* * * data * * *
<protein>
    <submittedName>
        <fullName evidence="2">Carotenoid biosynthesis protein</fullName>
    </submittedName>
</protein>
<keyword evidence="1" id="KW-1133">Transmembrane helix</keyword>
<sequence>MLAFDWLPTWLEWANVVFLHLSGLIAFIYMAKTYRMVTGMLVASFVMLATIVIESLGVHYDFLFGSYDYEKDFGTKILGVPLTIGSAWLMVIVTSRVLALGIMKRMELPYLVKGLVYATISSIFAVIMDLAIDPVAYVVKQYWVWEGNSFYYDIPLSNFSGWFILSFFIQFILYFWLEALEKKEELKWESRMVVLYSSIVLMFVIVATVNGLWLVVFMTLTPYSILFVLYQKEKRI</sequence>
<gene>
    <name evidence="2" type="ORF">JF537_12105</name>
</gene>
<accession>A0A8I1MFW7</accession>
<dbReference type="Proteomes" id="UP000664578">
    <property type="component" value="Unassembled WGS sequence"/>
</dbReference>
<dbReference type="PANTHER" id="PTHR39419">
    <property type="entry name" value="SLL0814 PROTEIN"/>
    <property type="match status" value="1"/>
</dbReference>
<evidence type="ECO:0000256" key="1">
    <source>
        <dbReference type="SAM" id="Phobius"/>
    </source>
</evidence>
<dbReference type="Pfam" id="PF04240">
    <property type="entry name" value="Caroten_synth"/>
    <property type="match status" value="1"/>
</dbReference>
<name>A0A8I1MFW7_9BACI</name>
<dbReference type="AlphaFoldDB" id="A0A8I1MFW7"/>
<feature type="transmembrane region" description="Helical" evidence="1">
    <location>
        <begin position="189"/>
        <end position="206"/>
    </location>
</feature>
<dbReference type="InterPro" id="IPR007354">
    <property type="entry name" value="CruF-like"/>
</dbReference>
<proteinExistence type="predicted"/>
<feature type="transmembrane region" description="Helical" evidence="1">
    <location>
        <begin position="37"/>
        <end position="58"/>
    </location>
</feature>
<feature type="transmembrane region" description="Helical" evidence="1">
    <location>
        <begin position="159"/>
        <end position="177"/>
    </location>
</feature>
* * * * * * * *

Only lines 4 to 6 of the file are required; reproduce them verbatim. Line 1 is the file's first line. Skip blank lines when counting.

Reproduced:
    </submittedName>
</protein>
<keyword evidence="1" id="KW-1133">Transmembrane helix</keyword>